Saudi Arabian Military Industries’ (SAMI) chief executive Andreas Schwer said he expected to conclude the first partnership deals with South African companies by the end of the year, though he would not identify those initial partners, according to Reuters.com.
South Africa’s Department of Public Enterprises, which oversees Denel, acknowledged the talks with SAMI but said it was too early to give details of any potential partnership arrangement.
The Paramount Group, a privately held South African company, has already said it is in talks with SAMI. South Africa’s defense industry once played a major role in the country’s economy, but more recently it has suffered from the impact of a squeeze on defense spending globally and a weak home market.
Saudi Arabia is the world’s third largest defense spender behind the United States and China with an estimated military budget last year of nearly $70 billion. The Saudi government is now seeking to develop its own domestic defense industry with the goal of localizing half of its military spending by 2030. Schwer said SAMI aimed to have all its foreign partnerships in place by the end of next year.
Over 60 percent of Denel’s revenues come from exports. But the company has been grappling with a liquidity crunch after becoming embroiled in corruption scandals during the presidency of Jacob Zuma.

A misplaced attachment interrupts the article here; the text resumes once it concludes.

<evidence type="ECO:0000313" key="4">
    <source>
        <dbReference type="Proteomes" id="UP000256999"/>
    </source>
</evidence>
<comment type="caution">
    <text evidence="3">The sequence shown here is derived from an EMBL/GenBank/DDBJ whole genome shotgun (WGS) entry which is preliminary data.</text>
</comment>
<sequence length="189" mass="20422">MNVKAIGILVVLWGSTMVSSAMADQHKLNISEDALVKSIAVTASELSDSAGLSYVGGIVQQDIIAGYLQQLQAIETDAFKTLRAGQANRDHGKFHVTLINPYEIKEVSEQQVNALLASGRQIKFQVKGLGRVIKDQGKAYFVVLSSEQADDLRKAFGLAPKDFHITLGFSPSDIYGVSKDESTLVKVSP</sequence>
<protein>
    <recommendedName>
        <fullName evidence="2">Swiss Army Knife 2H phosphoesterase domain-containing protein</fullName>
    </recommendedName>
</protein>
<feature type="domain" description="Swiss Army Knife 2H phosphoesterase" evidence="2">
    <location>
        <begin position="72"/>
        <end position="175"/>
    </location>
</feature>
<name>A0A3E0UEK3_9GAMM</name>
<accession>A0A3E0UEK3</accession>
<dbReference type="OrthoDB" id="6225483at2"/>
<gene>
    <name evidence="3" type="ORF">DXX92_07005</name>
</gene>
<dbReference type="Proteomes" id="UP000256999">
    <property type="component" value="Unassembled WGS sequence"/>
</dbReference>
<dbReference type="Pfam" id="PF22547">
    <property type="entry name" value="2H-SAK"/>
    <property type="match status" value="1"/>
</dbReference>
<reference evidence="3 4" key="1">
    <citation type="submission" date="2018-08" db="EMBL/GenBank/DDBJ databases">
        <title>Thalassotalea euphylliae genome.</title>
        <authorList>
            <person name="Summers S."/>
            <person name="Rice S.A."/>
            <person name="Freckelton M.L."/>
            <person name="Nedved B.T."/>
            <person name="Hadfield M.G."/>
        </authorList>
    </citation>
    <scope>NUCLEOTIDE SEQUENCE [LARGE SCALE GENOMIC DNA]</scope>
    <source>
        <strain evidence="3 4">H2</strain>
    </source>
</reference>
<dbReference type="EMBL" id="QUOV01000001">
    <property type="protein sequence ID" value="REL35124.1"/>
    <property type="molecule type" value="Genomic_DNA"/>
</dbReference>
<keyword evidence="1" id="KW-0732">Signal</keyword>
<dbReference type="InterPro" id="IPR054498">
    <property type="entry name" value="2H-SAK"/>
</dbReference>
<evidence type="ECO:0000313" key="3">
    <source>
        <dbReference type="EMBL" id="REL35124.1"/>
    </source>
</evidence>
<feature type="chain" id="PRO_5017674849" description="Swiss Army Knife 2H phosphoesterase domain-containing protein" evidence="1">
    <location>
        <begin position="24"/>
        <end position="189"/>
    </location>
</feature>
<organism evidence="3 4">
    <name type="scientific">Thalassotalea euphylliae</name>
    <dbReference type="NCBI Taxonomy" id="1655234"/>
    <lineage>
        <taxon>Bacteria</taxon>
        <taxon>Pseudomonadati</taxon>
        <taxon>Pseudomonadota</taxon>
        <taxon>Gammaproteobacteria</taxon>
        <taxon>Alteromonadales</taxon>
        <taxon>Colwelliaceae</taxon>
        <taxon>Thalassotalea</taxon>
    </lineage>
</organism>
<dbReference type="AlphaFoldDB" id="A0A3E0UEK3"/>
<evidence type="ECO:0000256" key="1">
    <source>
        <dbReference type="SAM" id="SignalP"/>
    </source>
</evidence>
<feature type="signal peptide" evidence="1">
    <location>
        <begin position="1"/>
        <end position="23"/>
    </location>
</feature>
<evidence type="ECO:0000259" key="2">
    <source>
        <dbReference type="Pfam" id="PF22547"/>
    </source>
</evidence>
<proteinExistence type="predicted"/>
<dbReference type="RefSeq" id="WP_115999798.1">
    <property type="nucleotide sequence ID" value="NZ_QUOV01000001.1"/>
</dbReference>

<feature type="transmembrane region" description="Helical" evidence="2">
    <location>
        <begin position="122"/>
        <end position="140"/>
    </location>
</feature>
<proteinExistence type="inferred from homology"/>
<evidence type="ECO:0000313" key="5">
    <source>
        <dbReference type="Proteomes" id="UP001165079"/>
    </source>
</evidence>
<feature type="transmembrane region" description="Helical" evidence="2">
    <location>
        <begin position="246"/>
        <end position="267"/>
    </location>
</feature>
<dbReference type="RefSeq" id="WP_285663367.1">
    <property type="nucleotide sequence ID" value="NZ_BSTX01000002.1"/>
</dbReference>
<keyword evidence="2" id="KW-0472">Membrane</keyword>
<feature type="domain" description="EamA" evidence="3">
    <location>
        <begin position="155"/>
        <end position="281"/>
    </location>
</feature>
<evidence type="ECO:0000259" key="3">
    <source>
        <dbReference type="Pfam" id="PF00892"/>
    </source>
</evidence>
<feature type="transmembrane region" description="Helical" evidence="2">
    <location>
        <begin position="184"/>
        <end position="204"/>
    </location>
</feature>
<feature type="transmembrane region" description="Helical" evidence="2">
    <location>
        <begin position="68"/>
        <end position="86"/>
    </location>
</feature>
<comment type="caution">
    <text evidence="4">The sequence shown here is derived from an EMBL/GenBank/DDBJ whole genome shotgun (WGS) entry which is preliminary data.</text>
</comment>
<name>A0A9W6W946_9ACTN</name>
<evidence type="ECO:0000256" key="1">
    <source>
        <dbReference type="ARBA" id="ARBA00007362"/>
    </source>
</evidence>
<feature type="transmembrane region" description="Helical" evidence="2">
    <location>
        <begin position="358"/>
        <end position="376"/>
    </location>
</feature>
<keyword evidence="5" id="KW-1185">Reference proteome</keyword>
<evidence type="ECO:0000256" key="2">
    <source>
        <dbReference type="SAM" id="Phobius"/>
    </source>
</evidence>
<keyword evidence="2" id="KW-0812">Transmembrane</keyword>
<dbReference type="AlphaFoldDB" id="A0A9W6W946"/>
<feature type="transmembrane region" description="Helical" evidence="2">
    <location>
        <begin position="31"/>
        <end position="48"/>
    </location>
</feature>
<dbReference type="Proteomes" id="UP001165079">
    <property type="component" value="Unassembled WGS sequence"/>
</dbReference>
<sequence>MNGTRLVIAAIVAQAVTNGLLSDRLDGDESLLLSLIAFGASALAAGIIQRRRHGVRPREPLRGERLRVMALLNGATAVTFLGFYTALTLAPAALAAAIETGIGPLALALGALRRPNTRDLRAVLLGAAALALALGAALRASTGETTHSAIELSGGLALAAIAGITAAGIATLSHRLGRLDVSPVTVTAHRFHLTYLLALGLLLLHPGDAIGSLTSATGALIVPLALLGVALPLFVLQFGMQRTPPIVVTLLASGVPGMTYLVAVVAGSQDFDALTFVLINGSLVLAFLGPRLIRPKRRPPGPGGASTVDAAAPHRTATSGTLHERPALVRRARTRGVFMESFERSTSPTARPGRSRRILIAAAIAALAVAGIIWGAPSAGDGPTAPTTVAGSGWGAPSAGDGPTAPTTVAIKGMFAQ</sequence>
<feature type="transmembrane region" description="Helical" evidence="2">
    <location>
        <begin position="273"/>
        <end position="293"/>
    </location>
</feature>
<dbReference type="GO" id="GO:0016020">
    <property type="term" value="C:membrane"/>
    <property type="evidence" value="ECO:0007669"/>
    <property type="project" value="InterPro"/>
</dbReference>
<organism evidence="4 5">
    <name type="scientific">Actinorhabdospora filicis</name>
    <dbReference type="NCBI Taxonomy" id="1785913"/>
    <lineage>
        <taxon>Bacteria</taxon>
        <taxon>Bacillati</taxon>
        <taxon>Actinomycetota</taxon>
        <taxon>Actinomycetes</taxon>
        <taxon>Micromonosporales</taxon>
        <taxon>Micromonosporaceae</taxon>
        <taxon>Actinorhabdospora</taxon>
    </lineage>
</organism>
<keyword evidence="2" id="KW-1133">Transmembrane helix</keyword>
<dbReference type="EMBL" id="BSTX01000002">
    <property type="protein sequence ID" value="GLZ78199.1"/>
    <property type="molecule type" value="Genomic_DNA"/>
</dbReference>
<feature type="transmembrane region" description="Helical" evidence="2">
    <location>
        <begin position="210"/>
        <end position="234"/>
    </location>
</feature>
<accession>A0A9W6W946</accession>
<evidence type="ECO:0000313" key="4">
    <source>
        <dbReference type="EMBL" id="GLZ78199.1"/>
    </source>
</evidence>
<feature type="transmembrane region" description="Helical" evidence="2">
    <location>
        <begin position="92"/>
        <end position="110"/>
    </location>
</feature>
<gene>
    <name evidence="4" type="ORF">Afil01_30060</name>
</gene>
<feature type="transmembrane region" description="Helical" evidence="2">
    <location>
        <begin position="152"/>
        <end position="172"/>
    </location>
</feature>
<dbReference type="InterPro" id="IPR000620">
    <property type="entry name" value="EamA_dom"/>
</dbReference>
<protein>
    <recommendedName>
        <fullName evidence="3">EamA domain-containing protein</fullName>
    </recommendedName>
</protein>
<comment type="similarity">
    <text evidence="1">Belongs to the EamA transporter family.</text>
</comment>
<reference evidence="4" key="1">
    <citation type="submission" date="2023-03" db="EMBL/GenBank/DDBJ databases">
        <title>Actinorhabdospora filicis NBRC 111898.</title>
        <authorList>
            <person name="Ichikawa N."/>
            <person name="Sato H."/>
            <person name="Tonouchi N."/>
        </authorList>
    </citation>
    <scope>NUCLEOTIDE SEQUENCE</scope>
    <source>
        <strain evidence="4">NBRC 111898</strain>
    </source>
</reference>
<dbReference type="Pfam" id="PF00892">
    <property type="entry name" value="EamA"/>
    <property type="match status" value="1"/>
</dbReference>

He said those same conditions would apply to all of SAMI’s partners, and in return Saudi Arabia would offer preferred or exclusive market access to companies.
Denel did not pay senior staff their salaries in full this month. Labor unions say it is critical that Denel receives financial support - either via additional government guarantees or a capital injection.
A Denel spokeswoman said she was not aware of the discussions with SAMI and the Saudi government. President Cyril Ramaphosa visited Saudi Arabia in July and subsequently announced that the Saudi government pledged to invest at least $10 billion in South Africa.
Department of Public Enterprises spokesman Adrian Lackay said there had been discussions between SAMI and various state bodies about Saudi Arabia’s interest in defense technology.
A United Nations arms embargo imposed on South Africa’s apartheid government in 1977 forced the country to produce all its own military hardware.
By 1994 when Nelson Mandela was elected president, the industry employed over 100,000 people. But defense spending has steadily declined and just 15,000 work in the sector today, a trade association official said earlier this year.
Schwer said even though the Saudis were pursuing the partnership to build their own domestic industry, the end result for South Africa would be a much bigger defense industry.